Donna Druchunas’s lovely lace socks, featured in the January/February 2015 issue of PieceWork, were made for dancing—traditional Spanish-style dancing of the Charras from Salamanca, Spain. The dancing socks are worn as part of the Charras richly textured costume, which includes layers of embroidery and lace. Here’s Donna to tell us more.
These socks, inspired by those worn by Charra dancers in Salamanca, Spain, are decorated elaborately with bobbles and lace. Because the socks in some of the photographs I’ve seen look baggy on the leg, I’ve designed mine to mimic that bagginess by using larger needles and an openwork pattern; however, ribbing in the ankle and a tighter gauge on the foot provide a snug fit inside the shoe.
The bobbles are worked only on the leg, but the lace motif is repeated on the center of the foot for added interest. Traditionally, the socks would be worked on five double-pointed needles with the stitches divided evenly onto four needles and the fifth needle used for knitting, but the pattern may also be worked with the magic-loop technique or on two circular needles if you prefer.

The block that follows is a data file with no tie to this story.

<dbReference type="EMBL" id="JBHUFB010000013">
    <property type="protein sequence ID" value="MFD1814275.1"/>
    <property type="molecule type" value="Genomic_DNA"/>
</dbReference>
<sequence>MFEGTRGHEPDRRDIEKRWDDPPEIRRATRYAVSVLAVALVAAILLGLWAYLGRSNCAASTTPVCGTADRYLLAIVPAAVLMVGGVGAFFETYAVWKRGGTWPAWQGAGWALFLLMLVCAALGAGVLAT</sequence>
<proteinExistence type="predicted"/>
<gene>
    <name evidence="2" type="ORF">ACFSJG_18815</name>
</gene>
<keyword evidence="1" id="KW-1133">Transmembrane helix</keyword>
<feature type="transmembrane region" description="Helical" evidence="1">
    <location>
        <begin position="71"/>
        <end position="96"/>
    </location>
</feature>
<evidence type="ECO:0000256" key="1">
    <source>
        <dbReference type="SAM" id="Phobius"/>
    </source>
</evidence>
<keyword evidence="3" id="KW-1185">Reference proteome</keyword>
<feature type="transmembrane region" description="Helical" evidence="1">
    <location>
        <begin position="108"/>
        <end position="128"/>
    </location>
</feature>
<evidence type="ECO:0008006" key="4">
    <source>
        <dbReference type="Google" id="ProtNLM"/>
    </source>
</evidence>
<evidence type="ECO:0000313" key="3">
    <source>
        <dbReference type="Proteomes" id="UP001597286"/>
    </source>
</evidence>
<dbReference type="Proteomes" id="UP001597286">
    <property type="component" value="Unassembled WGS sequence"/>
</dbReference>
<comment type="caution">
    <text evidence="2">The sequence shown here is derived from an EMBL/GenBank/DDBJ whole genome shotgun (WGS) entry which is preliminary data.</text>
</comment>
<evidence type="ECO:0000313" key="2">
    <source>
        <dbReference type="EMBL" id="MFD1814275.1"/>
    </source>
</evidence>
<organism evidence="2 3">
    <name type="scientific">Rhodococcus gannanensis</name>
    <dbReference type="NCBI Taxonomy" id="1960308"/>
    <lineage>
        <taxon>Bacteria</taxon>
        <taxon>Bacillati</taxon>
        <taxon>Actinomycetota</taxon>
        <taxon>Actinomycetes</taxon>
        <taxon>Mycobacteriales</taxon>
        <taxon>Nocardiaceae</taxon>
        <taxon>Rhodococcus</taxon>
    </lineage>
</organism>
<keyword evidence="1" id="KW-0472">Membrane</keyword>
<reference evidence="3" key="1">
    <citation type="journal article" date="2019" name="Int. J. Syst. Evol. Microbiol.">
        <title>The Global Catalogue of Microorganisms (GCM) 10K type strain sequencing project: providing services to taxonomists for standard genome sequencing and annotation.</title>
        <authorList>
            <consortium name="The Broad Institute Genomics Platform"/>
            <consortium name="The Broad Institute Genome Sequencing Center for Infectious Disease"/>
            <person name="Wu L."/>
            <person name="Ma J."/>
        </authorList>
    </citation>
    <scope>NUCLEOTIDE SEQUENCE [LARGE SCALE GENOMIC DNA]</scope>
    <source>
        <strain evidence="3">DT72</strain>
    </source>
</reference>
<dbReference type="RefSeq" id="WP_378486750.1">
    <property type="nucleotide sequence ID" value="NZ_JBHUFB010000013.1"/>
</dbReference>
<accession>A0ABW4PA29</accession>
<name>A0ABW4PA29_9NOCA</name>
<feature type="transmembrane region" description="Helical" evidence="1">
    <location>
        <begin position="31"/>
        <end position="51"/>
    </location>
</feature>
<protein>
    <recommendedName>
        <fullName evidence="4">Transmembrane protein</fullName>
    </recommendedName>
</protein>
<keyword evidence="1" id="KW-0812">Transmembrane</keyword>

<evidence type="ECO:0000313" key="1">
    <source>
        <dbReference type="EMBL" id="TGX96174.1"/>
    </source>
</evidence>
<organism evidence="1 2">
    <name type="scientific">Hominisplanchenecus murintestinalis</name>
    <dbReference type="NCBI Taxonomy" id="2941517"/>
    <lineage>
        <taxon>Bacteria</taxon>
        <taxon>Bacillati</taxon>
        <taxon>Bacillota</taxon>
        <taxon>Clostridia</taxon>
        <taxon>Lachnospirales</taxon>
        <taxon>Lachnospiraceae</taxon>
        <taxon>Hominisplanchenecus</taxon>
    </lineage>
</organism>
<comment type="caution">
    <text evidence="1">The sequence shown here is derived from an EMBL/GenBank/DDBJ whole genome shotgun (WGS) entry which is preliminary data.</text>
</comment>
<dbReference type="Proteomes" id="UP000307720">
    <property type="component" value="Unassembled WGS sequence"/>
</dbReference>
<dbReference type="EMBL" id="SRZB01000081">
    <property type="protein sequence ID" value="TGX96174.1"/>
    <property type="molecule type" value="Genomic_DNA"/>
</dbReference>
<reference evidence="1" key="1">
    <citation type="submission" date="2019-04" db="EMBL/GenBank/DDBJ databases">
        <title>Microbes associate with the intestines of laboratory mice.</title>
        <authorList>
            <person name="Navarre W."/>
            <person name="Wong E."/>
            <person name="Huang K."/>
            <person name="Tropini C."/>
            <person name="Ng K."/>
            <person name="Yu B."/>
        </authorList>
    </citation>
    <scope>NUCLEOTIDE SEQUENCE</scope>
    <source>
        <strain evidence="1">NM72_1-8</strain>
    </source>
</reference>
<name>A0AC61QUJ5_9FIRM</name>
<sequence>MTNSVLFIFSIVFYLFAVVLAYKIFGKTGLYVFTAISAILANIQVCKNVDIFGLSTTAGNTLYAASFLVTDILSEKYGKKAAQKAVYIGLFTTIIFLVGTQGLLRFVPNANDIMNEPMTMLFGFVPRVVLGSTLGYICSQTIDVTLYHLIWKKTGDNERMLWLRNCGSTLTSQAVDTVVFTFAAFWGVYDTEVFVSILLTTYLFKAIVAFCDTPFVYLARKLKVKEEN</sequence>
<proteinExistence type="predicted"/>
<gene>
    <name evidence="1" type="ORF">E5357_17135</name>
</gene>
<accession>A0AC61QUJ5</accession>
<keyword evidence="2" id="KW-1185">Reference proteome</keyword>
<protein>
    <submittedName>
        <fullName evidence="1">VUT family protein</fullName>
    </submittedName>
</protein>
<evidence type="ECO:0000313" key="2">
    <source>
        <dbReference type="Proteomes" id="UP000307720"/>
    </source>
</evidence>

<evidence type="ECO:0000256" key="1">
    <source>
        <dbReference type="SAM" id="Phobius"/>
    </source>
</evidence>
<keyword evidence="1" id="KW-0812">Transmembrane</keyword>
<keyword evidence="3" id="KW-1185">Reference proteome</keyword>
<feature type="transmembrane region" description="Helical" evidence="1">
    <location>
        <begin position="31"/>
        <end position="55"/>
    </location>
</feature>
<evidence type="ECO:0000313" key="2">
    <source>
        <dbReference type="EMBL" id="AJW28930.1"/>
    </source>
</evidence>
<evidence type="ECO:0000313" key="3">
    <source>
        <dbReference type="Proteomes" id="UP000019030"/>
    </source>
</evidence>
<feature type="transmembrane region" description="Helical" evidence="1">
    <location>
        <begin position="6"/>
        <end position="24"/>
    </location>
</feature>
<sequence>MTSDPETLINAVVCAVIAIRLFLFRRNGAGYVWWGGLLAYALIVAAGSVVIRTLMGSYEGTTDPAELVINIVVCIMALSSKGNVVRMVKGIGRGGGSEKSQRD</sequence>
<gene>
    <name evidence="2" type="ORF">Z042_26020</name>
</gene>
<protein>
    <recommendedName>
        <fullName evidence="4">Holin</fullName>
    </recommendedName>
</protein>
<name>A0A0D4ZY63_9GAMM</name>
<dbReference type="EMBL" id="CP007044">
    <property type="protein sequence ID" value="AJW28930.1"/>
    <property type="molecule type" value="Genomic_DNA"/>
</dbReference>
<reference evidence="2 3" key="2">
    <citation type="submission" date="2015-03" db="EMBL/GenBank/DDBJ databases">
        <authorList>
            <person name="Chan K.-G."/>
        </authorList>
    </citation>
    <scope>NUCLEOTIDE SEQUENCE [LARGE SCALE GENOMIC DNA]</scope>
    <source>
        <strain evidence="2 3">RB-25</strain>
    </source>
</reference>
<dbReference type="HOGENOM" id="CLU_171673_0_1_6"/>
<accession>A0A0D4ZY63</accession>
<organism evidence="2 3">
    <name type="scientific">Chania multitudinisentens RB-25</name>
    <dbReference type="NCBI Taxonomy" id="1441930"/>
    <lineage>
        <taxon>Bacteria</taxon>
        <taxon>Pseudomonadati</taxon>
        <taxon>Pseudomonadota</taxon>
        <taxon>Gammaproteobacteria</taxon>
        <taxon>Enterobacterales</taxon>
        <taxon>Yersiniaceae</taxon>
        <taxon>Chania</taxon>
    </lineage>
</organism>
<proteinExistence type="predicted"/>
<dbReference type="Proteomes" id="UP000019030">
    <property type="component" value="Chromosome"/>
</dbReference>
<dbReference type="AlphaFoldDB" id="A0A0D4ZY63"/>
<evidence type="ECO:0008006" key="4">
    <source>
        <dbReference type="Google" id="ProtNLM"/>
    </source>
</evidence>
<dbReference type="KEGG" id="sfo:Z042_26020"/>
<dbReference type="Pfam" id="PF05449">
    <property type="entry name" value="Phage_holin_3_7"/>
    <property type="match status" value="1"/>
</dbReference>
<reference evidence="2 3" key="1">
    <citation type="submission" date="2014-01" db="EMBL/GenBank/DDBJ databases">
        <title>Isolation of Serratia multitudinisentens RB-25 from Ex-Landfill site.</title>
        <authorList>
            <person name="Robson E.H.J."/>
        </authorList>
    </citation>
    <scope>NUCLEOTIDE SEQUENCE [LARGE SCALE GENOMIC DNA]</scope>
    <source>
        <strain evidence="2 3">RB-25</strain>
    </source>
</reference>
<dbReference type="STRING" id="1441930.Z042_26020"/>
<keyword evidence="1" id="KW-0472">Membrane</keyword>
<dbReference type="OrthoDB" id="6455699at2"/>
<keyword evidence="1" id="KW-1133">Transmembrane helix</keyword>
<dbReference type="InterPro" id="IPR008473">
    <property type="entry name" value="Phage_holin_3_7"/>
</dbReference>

Donna Druchunas is a knitwear designer, the author of six knitting books, a contributor to many others, and co-owner with Ava T. Coleman of Stories in Stitches, a company offering historically based knitting publications and workshops. Visit her website at www.sheeptoshawl.com.
To knit Donna’s “Lace Dancing Socks from Spain,” download a copy of the January/February 2015 issue of PieceWork. Read more about the history behind these charming Spanish lace socks in the companion in Donna’s article, “The Lace Socks of Spanish Charra Dancers,” which is also in the January/February 2015 issue.